Vaginal Birth Triggers Brain Boost, C-Section Doesn’t: Part of Nature’s Plan for Intelligence?

Along with the cascade of benefits that most Mothering readers already know comes with vaginal birth, new research from Yale has identified yet another: vaginal birth triggers the expression of a protein in baby’s brain cells that optimizes development of the hippocampus — an area central to such “complex behaviors in the adult” as learning, memory, and stress response. C-section delivery may actually impair this protein’s expression.

I find it of interest that earlier this year another study came out linking early nurturing by mothers with larger hippocampal regions in school-aged children. And while the Yale study is very preliminary — using mice, not humans — to me it all points to a notion I hold dear: Nature has an elegant plan for the unfolding of optimal human intelligence (including the required brain structures to mediate that intelligence), and it involves such quaintly natural things as birthing through the birth canal and letting mothers closely nurture their young ones!

Online analyst Jennifer Viegas offers another cool addition to this connect-the-dots big picture of Mother Nature’s lovely plan when she points out that this special protein triggered by vaginal birth (uncoupling protein 2, or UCP2) also which is a key component of breast milk. So first this protein likely aid the infant’s transition to breastfeeding, and it appears to also support “braininess”!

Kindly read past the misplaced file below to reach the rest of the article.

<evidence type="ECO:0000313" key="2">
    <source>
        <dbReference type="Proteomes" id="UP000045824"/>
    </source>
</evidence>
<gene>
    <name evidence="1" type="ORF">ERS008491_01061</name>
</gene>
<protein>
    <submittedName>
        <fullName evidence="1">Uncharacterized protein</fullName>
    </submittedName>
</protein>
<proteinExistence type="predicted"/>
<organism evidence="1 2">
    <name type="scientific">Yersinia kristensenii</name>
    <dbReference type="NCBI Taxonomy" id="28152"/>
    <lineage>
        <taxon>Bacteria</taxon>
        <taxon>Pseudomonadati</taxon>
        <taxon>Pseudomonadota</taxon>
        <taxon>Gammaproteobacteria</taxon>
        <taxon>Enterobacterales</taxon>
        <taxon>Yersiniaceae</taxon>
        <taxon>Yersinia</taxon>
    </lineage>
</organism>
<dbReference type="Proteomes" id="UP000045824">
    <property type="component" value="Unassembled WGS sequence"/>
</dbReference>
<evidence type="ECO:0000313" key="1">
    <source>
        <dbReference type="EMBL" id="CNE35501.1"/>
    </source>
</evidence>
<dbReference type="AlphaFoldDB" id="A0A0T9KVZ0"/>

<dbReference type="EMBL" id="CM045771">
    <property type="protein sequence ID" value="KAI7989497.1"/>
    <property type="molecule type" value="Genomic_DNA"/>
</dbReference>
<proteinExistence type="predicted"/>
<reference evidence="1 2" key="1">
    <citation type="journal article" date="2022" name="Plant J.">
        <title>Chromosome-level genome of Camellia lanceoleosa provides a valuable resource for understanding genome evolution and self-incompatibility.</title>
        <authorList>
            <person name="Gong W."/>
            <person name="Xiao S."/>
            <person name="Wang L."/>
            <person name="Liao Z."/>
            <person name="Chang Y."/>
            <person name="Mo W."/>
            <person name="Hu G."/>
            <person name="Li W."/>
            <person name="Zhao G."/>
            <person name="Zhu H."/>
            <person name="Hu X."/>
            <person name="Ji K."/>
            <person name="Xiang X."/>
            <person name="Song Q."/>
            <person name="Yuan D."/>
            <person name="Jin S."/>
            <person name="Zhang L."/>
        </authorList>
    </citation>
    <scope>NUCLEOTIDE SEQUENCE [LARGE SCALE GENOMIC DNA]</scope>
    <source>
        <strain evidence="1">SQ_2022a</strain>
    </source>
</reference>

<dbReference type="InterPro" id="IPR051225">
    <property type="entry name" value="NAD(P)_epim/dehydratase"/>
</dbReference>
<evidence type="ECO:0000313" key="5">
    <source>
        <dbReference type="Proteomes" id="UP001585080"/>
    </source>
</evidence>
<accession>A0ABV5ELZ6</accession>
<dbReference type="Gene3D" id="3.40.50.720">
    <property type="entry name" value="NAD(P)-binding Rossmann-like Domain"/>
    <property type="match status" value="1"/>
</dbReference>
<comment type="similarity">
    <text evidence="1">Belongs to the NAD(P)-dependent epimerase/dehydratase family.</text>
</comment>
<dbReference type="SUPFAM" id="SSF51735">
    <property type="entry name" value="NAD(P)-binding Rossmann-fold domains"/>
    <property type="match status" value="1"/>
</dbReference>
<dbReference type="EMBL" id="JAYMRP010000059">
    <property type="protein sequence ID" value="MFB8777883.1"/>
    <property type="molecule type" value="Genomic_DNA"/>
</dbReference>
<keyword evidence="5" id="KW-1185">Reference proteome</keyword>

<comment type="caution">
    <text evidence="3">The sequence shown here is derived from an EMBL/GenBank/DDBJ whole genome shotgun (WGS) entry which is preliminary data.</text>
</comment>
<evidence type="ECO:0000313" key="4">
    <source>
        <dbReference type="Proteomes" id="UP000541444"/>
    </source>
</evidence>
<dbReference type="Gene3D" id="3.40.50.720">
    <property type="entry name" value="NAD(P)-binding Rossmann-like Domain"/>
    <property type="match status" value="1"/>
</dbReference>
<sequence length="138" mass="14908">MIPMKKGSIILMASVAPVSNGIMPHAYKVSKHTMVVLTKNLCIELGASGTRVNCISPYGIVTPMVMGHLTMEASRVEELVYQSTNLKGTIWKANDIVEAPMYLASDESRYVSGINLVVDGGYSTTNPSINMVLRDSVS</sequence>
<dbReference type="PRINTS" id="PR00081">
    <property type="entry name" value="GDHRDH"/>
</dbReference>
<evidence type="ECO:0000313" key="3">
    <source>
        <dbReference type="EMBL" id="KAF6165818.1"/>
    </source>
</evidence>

Nature’s Plan for Intelligence?

Many of you are probably familiar with research that has come down the pike linking breastfeeding with higher cognitive function. When looked at through the kind of wide-angle, big-picture lens I’m partial to, it’s like one massive, interrelated, brilliant…plan for intelligence!!

Indeed it is, as well expressed in cover text on early editions of Joseph Chilton Pearce’s book Magical Child, which read, “Nature’s Plan for our Children.” Nature has imbued us with an astonishing suite of biologically- and hormonally-based mechanisms to keep a mother and her baby close and connected, and therefore baby’s (and mom’s!) brain in optimal growth mode. Numerous researchers and theorists have chronicled the connection between infant-mother separation and a cascade of developmental problems, which I list ad nauseum in my book. Pearce has spent much of his professional efforts outlining the perfectly harmonious array of processes nature has provided as an elegant neuro-developmental support plan when we do NOT separate mother and baby, which includes:

  • the neural processing capabilities of the newborn make her seek, make her need, the sight of the human face — at a distance of 12 to 16 inches, precisely the distance between a breastfeeding baby’s eyes and his mother’s face! — as the key referent for both optimal neural development the mirroring attachment duet with her mother